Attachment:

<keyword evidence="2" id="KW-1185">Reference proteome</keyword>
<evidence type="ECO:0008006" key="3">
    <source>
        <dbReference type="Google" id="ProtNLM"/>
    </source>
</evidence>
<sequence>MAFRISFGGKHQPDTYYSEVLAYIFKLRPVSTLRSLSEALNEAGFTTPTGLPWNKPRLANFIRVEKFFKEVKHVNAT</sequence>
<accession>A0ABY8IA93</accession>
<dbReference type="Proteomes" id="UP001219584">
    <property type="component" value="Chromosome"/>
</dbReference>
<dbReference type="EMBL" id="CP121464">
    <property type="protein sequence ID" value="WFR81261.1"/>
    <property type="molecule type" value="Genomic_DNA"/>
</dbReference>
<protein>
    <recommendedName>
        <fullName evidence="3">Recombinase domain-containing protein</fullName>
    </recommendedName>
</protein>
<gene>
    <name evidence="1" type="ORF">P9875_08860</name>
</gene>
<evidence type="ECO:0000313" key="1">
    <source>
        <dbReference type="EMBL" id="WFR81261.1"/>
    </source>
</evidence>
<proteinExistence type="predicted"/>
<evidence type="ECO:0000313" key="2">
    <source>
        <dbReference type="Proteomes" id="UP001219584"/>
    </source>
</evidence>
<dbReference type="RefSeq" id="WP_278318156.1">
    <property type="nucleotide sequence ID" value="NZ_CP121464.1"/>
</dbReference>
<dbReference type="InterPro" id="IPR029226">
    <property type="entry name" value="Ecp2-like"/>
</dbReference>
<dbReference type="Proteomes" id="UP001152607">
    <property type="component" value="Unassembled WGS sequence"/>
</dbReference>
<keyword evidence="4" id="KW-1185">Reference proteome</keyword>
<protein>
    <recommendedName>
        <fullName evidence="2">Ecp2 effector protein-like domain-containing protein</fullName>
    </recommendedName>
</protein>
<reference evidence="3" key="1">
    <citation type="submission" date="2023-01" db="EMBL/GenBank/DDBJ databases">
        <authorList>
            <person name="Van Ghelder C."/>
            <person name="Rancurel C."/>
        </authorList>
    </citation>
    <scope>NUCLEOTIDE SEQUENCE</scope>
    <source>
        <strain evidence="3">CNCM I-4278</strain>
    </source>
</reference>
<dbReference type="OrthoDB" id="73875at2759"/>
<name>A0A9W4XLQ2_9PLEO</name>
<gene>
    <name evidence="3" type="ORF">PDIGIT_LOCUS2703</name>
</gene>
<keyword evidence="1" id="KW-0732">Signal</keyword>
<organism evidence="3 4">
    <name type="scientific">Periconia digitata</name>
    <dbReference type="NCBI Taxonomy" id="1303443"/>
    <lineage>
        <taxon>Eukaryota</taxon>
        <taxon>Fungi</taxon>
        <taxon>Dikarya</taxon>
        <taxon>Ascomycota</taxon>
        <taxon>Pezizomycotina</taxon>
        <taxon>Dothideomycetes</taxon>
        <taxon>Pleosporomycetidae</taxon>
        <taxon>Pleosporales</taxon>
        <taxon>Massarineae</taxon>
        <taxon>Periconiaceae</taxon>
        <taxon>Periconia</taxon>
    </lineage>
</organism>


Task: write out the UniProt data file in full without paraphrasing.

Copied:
<keyword evidence="2" id="KW-1185">Reference proteome</keyword>
<evidence type="ECO:0008006" key="3">
    <source>
        <dbReference type="Google" id="ProtNLM"/>
    </source>
</evidence>
<sequence>MAFRISFGGKHQPDTYYSEVLAYIFKLRPVSTLRSLSEALNEAGFTTPTGLPWNKPRLANFIRVEKFFKEVKHVNAT</sequence>
<accession>A0ABY8IA93</accession>
<dbReference type="Proteomes" id="UP001219584">
    <property type="component" value="Chromosome"/>
</dbReference>
<dbReference type="EMBL" id="CP121464">
    <property type="protein sequence ID" value="WFR81261.1"/>
    <property type="molecule type" value="Genomic_DNA"/>
</dbReference>
<protein>
    <recommendedName>
        <fullName evidence="3">Recombinase domain-containing protein</fullName>
    </recommendedName>
</protein>
<gene>
    <name evidence="1" type="ORF">P9875_08860</name>
</gene>
<evidence type="ECO:0000313" key="1">
    <source>
        <dbReference type="EMBL" id="WFR81261.1"/>
    </source>
</evidence>
<proteinExistence type="predicted"/>
<evidence type="ECO:0000313" key="2">
    <source>
        <dbReference type="Proteomes" id="UP001219584"/>
    </source>
</evidence>
<dbReference type="RefSeq" id="WP_278318156.1">
    <property type="nucleotide sequence ID" value="NZ_CP121464.1"/>
</dbReference>
<dbReference type="InterPro" id="IPR029226">
    <property type="entry name" value="Ecp2-like"/>
</dbReference>
<dbReference type="Proteomes" id="UP001152607">
    <property type="component" value="Unassembled WGS sequence"/>
</dbReference>
<keyword evidence="4" id="KW-1185">Reference proteome</keyword>
<protein>
    <recommendedName>
        <fullName evidence="2">Ecp2 effector protein-like domain-containing protein</fullName>
    </recommendedName>
</protein>
<reference evidence="3" key="1">
    <citation type="submission" date="2023-01" db="EMBL/GenBank/DDBJ databases">
        <authorList>
            <person name="Van Ghelder C."/>
            <person name="Rancurel C."/>
        </authorList>
    </citation>
    <scope>NUCLEOTIDE SEQUENCE</scope>
    <source>
        <strain evidence="3">CNCM I-4278</strain>
    </source>
</reference>
<dbReference type="OrthoDB" id="73875at2759"/>
<name>A0A9W4XLQ2_9PLEO</name>
<gene>
    <name evidence="3" type="ORF">PDIGIT_LOCUS2703</name>
</gene>
<keyword evidence="1" id="KW-0732">Signal</keyword>
<organism evidence="3 4">
    <name type="scientific">Periconia digitata</name>
    <dbReference type="NCBI Taxonomy" id="1303443"/>
    <lineage>
        <taxon>Eukaryota</taxon>
        <taxon>Fungi</taxon>
        <taxon>Dikarya</taxon>
        <taxon>Ascomycota</taxon>
        <taxon>Pezizomycotina</taxon>
        <taxon>Dothideomycetes</taxon>
        <taxon>Pleosporomycetidae</taxon>
        <taxon>Pleosporales</taxon>
        <taxon>Massarineae</taxon>
        <taxon>Periconiaceae</taxon>
        <taxon>Periconia</taxon>
    </lineage>
</organism>